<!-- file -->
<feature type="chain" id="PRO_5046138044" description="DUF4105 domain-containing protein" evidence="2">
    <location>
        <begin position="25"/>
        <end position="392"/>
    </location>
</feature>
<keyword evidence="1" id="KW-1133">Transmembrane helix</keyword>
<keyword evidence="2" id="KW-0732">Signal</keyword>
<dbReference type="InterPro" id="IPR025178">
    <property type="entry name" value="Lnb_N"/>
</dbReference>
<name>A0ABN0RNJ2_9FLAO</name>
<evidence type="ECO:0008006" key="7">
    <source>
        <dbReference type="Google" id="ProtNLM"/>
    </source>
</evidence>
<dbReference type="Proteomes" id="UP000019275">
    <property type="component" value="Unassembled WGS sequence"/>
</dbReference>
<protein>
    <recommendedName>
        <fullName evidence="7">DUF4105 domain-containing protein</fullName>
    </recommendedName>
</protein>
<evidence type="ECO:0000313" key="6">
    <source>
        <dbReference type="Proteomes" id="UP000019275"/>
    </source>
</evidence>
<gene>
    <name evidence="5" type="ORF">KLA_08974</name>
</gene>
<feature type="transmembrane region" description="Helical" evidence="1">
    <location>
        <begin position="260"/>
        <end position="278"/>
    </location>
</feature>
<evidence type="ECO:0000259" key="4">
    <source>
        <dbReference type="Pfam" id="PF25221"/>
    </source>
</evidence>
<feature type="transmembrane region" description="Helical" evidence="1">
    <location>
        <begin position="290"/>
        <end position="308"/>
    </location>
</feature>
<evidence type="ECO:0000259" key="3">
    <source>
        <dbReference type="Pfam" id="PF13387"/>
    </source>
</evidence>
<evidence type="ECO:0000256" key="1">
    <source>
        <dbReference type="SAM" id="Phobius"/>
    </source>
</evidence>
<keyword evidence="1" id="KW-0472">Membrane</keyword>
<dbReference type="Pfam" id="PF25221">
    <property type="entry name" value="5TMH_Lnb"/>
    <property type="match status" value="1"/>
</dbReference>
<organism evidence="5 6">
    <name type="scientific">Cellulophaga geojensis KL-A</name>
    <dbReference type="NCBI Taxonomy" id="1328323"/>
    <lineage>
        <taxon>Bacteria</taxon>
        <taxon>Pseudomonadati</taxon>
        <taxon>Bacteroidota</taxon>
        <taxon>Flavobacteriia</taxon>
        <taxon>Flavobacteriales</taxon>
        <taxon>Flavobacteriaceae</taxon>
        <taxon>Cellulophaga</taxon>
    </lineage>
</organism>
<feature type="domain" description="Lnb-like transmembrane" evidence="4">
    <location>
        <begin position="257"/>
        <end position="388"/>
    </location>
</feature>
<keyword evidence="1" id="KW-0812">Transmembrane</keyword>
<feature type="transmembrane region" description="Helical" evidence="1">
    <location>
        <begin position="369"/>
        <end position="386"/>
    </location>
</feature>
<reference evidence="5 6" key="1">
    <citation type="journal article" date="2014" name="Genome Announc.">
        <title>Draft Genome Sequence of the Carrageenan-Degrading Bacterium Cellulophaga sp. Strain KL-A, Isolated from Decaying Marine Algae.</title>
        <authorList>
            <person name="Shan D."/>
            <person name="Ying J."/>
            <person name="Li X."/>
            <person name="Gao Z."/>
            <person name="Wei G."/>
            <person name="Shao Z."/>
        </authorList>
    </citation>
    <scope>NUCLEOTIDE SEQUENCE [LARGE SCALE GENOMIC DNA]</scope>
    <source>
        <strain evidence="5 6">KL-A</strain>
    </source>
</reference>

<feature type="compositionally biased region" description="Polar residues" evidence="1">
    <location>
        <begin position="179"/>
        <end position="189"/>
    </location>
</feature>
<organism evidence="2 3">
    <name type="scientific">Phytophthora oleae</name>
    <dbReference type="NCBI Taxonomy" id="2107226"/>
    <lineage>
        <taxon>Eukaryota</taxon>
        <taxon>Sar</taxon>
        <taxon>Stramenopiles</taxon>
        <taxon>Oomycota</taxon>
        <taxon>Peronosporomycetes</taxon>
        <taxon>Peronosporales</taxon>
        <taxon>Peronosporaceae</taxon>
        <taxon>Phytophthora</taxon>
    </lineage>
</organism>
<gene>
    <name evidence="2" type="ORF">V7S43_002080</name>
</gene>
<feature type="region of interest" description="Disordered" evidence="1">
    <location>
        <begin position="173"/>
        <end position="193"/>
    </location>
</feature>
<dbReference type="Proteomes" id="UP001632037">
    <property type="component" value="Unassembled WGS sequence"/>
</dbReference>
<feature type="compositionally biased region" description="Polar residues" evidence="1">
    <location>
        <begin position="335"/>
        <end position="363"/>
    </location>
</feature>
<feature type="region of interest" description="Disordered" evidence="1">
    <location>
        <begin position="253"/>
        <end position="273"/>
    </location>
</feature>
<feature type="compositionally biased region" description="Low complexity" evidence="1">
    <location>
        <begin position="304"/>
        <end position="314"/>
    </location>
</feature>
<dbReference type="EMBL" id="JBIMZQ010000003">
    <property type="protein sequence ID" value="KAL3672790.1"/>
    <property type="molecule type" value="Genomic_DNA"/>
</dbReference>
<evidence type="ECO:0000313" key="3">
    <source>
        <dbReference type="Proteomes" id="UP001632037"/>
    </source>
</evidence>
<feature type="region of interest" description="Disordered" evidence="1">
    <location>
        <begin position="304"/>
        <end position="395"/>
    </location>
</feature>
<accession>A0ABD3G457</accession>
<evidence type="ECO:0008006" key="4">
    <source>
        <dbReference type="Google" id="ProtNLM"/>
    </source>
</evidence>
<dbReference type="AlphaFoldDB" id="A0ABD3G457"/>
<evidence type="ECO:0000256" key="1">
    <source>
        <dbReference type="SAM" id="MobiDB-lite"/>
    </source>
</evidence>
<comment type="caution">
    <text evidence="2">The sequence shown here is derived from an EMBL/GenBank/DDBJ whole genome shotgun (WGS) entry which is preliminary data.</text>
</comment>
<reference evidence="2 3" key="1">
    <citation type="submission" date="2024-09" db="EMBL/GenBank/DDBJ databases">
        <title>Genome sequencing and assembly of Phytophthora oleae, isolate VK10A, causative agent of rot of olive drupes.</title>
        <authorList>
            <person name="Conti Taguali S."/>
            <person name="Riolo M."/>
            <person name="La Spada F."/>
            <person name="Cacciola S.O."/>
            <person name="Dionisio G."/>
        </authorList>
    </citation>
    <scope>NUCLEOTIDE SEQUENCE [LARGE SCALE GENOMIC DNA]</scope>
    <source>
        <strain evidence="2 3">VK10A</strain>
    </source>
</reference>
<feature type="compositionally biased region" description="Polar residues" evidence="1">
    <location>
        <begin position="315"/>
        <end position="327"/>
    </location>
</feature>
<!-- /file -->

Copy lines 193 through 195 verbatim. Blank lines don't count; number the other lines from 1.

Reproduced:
            <person name="Conti Taguali S."/>
            <person name="Riolo M."/>
            <person name="La Spada F."/>